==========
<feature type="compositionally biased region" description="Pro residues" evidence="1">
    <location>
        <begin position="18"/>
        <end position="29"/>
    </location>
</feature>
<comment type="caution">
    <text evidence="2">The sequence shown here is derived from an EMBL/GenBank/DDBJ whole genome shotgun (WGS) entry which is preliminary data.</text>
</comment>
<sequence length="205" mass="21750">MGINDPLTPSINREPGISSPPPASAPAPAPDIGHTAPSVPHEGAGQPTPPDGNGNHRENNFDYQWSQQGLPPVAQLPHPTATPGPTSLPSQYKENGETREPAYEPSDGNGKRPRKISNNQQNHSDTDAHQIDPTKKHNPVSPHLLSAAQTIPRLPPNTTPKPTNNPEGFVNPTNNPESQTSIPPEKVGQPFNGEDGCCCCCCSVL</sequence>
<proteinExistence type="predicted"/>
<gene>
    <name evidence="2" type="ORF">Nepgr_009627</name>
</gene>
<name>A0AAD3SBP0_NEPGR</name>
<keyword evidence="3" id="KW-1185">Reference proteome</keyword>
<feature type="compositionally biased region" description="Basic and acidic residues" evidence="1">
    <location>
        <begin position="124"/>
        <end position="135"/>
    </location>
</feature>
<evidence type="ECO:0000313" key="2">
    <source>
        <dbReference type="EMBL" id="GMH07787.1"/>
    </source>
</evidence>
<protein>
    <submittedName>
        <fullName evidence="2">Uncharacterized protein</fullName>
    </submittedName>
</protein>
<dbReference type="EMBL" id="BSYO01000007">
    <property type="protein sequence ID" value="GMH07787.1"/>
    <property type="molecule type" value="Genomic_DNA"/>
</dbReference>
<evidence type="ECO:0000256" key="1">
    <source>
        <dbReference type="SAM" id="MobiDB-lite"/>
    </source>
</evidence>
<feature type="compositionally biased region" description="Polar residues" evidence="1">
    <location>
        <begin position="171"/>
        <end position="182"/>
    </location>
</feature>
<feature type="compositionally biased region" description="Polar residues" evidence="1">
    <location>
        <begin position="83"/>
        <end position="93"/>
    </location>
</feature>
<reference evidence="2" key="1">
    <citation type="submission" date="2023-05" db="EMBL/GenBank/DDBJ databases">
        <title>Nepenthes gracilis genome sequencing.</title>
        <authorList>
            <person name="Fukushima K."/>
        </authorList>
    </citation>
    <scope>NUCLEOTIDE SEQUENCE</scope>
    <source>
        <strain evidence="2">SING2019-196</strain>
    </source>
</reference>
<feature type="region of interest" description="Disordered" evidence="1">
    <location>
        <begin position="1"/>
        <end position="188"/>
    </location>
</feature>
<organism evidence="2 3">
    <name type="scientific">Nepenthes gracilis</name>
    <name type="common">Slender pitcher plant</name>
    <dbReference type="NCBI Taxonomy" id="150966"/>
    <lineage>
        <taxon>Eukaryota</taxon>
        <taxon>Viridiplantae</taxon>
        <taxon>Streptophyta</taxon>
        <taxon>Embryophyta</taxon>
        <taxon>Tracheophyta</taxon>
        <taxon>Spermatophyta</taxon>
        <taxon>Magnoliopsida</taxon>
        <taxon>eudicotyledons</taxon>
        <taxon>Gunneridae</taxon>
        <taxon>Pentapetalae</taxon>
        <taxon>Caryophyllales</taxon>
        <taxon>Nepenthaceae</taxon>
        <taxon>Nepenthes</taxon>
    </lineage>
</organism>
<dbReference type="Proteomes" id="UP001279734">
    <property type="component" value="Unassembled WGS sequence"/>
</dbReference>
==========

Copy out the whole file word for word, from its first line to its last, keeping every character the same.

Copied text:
<feature type="compositionally biased region" description="Pro residues" evidence="1">
    <location>
        <begin position="18"/>
        <end position="29"/>
    </location>
</feature>
<comment type="caution">
    <text evidence="2">The sequence shown here is derived from an EMBL/GenBank/DDBJ whole genome shotgun (WGS) entry which is preliminary data.</text>
</comment>
<sequence length="205" mass="21750">MGINDPLTPSINREPGISSPPPASAPAPAPDIGHTAPSVPHEGAGQPTPPDGNGNHRENNFDYQWSQQGLPPVAQLPHPTATPGPTSLPSQYKENGETREPAYEPSDGNGKRPRKISNNQQNHSDTDAHQIDPTKKHNPVSPHLLSAAQTIPRLPPNTTPKPTNNPEGFVNPTNNPESQTSIPPEKVGQPFNGEDGCCCCCCSVL</sequence>
<proteinExistence type="predicted"/>
<gene>
    <name evidence="2" type="ORF">Nepgr_009627</name>
</gene>
<name>A0AAD3SBP0_NEPGR</name>
<keyword evidence="3" id="KW-1185">Reference proteome</keyword>
<feature type="compositionally biased region" description="Basic and acidic residues" evidence="1">
    <location>
        <begin position="124"/>
        <end position="135"/>
    </location>
</feature>
<evidence type="ECO:0000313" key="2">
    <source>
        <dbReference type="EMBL" id="GMH07787.1"/>
    </source>
</evidence>
<protein>
    <submittedName>
        <fullName evidence="2">Uncharacterized protein</fullName>
    </submittedName>
</protein>
<dbReference type="EMBL" id="BSYO01000007">
    <property type="protein sequence ID" value="GMH07787.1"/>
    <property type="molecule type" value="Genomic_DNA"/>
</dbReference>
<evidence type="ECO:0000256" key="1">
    <source>
        <dbReference type="SAM" id="MobiDB-lite"/>
    </source>
</evidence>
<feature type="compositionally biased region" description="Polar residues" evidence="1">
    <location>
        <begin position="171"/>
        <end position="182"/>
    </location>
</feature>
<feature type="compositionally biased region" description="Polar residues" evidence="1">
    <location>
        <begin position="83"/>
        <end position="93"/>
    </location>
</feature>
<reference evidence="2" key="1">
    <citation type="submission" date="2023-05" db="EMBL/GenBank/DDBJ databases">
        <title>Nepenthes gracilis genome sequencing.</title>
        <authorList>
            <person name="Fukushima K."/>
        </authorList>
    </citation>
    <scope>NUCLEOTIDE SEQUENCE</scope>
    <source>
        <strain evidence="2">SING2019-196</strain>
    </source>
</reference>
<feature type="region of interest" description="Disordered" evidence="1">
    <location>
        <begin position="1"/>
        <end position="188"/>
    </location>
</feature>
<organism evidence="2 3">
    <name type="scientific">Nepenthes gracilis</name>
    <name type="common">Slender pitcher plant</name>
    <dbReference type="NCBI Taxonomy" id="150966"/>
    <lineage>
        <taxon>Eukaryota</taxon>
        <taxon>Viridiplantae</taxon>
        <taxon>Streptophyta</taxon>
        <taxon>Embryophyta</taxon>
        <taxon>Tracheophyta</taxon>
        <taxon>Spermatophyta</taxon>
        <taxon>Magnoliopsida</taxon>
        <taxon>eudicotyledons</taxon>
        <taxon>Gunneridae</taxon>
        <taxon>Pentapetalae</taxon>
        <taxon>Caryophyllales</taxon>
        <taxon>Nepenthaceae</taxon>
        <taxon>Nepenthes</taxon>
    </lineage>
</organism>
<dbReference type="Proteomes" id="UP001279734">
    <property type="component" value="Unassembled WGS sequence"/>
</dbReference>